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Friday Prayer (part 1 of 2)

Description: What a Muslim needs to know about the Friday prayer - the most important weekly prayer for Muslims.

By Imam Kamil Mufti (© 2012 NewMuslims.com)

Published on 01 Oct 2012 - Last modified on 03 Feb 2015

Printed: 309 - Emailed: 0 - Viewed: 13545 (daily average: 8)

Category: Lessons > Acts of Worship > Prayers


Objective:

·       To understand how the Friday prayer is conducted and who is required to pray.

·       To appreciate the wisdom behind the Friday prayer.

·       To learn the virtues of the Friday prayer.

Arabic Terms:

·       Salat ul-Jumuah - Friday prayer.

·       Dhuhr - the afternoon prayer.

·       Khutbah - sermon.

·       Khatib - person delivering the sermon.

·       Rakah - a unit of prayer.

·       Imam - someone who leads the prayer.

·       Adhan - an Islamic way of calling Muslims to the five obligatory prayers.

FridayPrayer1.jpgOn Fridays, the Dhuhr (afternoon prayer) is replaced with a what is known as Salat ul-Jumuah. Salat ul-Jumuah consists of a short sermon and a congregational prayer. The Friday prayer cannot be done at home or prayed individually. That is why Muslims gather in a central mosque to pray and listen to a sermon, known as khutbah in Arabic. It is common for a designated Imam (prayer leader) to give the khutbah, but sometimes this is done by invited guests or general members of a community.

In the West, sermons are mostly delivered in English, however sometimes they are only in Arabic. In any case, at least part of the sermon is always in Arabic. The sermon is made of two parts. After the first part is over, the khatib (person delivering the khutbah) takes a short break and sits, and then resumes it. The quality of a sermon greatly differs depending on the speaker who might be a knowledgeable scholar of Islam or a lay person. The speaker will praise Allah and then discuss issues relevant to the Muslim community. Afterwards, the Imam will lead the congregation in a short prayer of two rakahs. Salat ul-Jumuah (the sermon and the prayer), usually lasts for an hour or less.

Men Must Pray Salat ul-Jumuah

The Friday prayer is compulsory and required from all Muslim men. This is based on the Quran in which Allah says,

“O you who believe, when the call to prayer (Adhan) is proclaimed for the prayer on Friday, hasten to the remembrance of Allah and leave trade aside. That is better for you, if you did but know.” (Quran 62:9)

Prophet Muhammad has stated very clearly who is required to pray Salat ul-Jumuah and who is exempt:

“The Friday prayer in congregation is an obligatory duty on every Muslim except four: a slave, a woman, a child, and a sick person.”[1]

To be precise, Friday prayer is required from every Muslim male who has reached puberty. Others can attend it, but are not sinful if they don’t.

Additionally, Prophet Muhammad has given a stern warning against missing the Friday prayers. He said,

“People should stop missing Friday prayers otherwise Allah will put a seal on their hearts and thus they will be among the heedless.”[2]

A Muslim man who is sick or travelling may miss the Friday prayer. A Muslim woman is not required to pray the Friday prayer, but she is allowed to attend the prayers if she wants to. Most mosques have separate seating arrangements for women, but some may lack women’s area for praying the Friday prayer. Also, the women who decide not to attend the Salat ul-Jumuah should offer the regular Dhuhr prayer at home.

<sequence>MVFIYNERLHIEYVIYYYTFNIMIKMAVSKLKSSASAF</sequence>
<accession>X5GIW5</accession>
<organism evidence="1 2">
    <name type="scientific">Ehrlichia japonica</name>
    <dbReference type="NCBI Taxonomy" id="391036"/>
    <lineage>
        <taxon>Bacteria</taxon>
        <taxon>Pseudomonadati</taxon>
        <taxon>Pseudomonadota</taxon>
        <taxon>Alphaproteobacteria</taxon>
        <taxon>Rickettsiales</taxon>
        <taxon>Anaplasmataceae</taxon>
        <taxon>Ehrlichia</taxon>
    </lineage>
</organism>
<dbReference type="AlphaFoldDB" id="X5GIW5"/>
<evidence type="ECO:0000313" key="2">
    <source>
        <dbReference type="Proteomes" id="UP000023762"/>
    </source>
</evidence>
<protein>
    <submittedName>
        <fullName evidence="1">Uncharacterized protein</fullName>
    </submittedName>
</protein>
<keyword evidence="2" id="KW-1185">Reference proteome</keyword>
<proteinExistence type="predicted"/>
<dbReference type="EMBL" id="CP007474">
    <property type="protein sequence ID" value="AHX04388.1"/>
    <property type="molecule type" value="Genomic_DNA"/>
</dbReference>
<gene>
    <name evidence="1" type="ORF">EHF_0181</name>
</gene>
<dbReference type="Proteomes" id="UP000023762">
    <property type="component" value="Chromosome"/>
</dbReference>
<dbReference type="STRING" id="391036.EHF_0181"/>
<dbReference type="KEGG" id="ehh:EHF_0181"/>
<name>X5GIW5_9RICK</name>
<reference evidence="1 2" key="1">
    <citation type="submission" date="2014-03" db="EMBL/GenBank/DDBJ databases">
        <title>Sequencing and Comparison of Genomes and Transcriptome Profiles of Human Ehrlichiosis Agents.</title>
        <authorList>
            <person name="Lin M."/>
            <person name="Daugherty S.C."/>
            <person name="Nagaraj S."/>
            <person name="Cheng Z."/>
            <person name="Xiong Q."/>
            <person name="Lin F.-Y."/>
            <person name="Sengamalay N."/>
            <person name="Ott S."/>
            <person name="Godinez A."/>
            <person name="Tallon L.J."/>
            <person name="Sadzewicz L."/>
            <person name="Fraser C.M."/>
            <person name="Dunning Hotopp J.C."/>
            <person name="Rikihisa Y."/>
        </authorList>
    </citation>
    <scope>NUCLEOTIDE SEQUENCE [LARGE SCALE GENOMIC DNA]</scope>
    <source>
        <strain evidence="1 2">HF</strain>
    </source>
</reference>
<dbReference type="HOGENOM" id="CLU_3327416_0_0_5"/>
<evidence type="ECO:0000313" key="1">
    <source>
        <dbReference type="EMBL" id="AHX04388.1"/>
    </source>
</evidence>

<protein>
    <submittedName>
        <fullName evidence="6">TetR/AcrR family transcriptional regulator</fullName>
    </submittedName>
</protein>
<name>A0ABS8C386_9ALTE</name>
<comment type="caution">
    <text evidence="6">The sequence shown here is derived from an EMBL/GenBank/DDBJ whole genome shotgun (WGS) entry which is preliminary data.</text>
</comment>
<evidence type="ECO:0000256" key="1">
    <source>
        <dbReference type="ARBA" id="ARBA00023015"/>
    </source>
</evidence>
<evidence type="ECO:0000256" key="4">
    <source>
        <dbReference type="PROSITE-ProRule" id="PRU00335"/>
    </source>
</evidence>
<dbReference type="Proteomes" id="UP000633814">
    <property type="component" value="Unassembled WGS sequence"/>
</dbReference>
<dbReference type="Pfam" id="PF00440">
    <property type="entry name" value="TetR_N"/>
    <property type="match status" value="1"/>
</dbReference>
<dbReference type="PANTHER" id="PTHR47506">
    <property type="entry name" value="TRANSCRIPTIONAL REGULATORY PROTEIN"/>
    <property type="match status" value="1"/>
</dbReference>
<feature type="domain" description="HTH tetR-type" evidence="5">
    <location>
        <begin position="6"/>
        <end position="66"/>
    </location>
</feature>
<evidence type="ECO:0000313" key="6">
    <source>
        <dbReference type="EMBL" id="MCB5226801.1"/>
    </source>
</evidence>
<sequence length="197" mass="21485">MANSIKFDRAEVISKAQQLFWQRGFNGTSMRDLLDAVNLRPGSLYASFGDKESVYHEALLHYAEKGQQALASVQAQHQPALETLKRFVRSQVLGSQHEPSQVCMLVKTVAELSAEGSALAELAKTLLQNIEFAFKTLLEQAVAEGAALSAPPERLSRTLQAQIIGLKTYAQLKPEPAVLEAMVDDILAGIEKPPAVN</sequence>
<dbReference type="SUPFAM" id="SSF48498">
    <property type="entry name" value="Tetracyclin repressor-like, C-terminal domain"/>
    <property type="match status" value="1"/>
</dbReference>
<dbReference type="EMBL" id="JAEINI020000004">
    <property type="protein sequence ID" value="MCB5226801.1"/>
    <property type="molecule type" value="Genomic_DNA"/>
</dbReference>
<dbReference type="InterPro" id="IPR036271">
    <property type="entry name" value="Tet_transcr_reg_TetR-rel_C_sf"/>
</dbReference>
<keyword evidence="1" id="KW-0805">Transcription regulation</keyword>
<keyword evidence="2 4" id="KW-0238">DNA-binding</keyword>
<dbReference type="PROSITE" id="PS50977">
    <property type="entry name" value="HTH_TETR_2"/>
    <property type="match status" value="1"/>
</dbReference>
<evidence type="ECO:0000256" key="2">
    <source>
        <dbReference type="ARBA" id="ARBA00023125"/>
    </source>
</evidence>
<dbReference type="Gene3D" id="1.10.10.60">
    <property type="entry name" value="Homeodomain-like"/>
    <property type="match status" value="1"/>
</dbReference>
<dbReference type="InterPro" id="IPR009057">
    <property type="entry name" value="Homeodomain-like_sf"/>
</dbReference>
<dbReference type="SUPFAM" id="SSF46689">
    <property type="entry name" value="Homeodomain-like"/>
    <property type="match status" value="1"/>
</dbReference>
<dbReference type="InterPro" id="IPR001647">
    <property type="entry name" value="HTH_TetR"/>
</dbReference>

Wisdom Behind Friday Prayer

1.    The Friday prayer brings local Muslims together in one place on a fixed day, thereby increasing the bonds of brotherhood between Muslims.

2.    The purpose of the khutbah (sermon) is to educate the Muslims and serves as a weekly reminder about their duties to Allah and fellow human beings. It warns against sin and disobeying Allah, and encourages to be good and to obey Allah.

3.    The topics are varied and often update the Muslims on current affairs and as Muslim what should be their role.

Virtues of Friday

Friday is a virtuous day with many special qualities.

1.    Prophet Muhammad said:

“When it is a Friday, the angels stand at the gate of the mosque and keep on writing the names of the persons coming to the mosque in succession according to their arrivals. The example of the one who enters the mosque in the earliest hour is that of one offering a camel (in sacrifice). The one coming next is like one offering a cow and then a ram and then a chicken and then an egg respectively. When the Imam comes out (for the Friday prayer) they (i.e. angels) fold their papers and listen to the Khutbah.”[3]

This narration shows the reward of coming early to the Friday prayer. The earlier a person arrives, the greater his reward. The first arrival attains the reward of sacrificing a camel for Allah, but those who arrive later receive lesser rewards.

2.    He also said:

“The best day on which the sun has ever risen is Friday. On it Adam was created, on it he was admitted into Paradise, and on it he was expelled from it, and the Hour will not be established except on Friday.”[4]

The purpose of this narration is to tell us of the magnificent events that took place on Friday or will take place.



Footnotes:

[1] Abu Dawood

[2] Saheeh Muslim

[3] Saheeh Al-Bukhari

[4] Saheeh Muslim

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